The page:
Students react to DOMA and Prop 8 cases

Brooke Shinberg

Students are conflicted over the Proposition 8 and DOMA cases looked at by the Supreme Court last week.

California Proposition 8 was passed in 2008 by a state amendment process; its passing made only marriages between a man and a woman legal.

This proposition grew from opposition to the California Supreme Court ruling on In re Marriage cases that changed California law on same-sex marriage. In that case, judges agreed that lesbian and gay couples were being discriminated against by not being allowed to marry. NIU law professor Elvia Arriola said a movement was created in opposition to the Supreme Court’s decision.

“I think everyone should be able to get married no matter their sexuality,” said junior hospitality major Stephanie Schwarz. “Love is love.”

Eighteen thousand same-sex couples were married before same-sex marriage was repealed, Arriola said. Proposition 8 reaching the Supreme Court last week is the result of a lawsuit brought by couples saying the removal of their right to marry is unfair and not legal, Arriola said.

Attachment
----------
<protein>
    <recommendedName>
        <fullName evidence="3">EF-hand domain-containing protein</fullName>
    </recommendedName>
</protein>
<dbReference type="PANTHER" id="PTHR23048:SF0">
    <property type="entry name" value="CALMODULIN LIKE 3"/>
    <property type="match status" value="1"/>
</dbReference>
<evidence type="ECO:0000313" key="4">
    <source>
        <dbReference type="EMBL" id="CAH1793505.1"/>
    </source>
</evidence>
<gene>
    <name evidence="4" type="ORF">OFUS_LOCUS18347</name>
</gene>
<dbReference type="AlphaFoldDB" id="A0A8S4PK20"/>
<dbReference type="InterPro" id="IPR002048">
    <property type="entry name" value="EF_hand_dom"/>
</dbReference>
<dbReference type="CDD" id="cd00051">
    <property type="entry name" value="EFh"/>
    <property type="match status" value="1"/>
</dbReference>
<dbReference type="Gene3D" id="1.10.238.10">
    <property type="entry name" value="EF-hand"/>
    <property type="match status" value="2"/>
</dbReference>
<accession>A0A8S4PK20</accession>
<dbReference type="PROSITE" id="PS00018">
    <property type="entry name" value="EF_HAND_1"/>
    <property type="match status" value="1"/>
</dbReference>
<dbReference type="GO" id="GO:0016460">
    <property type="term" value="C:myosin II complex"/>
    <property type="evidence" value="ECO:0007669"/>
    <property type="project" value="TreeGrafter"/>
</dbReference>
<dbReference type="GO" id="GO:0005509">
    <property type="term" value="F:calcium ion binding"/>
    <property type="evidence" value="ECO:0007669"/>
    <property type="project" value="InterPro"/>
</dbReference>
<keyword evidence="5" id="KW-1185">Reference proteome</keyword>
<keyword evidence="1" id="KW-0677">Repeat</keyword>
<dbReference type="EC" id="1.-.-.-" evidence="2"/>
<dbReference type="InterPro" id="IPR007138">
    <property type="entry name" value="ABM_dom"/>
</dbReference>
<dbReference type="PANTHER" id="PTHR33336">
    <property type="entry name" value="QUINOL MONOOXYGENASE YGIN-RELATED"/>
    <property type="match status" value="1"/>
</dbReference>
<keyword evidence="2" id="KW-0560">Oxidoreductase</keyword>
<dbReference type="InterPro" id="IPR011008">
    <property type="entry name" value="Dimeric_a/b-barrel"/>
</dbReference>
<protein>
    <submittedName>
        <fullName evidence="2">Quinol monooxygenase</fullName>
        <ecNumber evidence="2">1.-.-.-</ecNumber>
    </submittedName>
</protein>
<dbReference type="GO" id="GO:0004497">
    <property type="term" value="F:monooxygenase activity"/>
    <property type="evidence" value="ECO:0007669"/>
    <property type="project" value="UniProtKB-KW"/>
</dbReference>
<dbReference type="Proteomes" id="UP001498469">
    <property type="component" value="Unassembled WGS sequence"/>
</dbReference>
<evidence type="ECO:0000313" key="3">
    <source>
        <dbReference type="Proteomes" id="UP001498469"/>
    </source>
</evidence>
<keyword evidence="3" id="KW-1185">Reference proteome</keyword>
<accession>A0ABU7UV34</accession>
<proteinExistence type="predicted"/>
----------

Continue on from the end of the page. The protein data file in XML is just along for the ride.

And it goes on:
“Personally, I’ve heard the arguments of the sanctity of marriage,” said senior philosophy major Justin Thompson. “Religion is a completely separate issue then equal rights.”

Arriola said religion was the cause of the opposition that ended gay marriage in California in 2008.

“Well, I think all in all I would say I disapprove of same sex marriage because of what I believe,” said Miriam Park, junior special education major. “It’s not that I hate gay people, they deserve rights too.”

The Defense of Marriage Act is a federal law that strictly defines marriage as only between a man and a woman, Arriola said. This means a widow or widower from a same-sex marriage cannot claim benefits.

“If there is a distinction of the name, civil union or marriage, that’s all that should be different,” Thompson said.

Immigration Equality, an LGBT advocacy group, filed a case against the Defense Against Marriage Act on behalf of five couples in New York. The lawsuit, Blesch v. Holder, targets the inability of these spouses to secure residency in the United States through the marriage-based green card application process. This lawsuit is one of many pending lawsuits challenging the Defense of Marriage Act. The Supreme Court heard the oral arguments over the two days detailing the stories of each of the five couples living in different countries away from each other.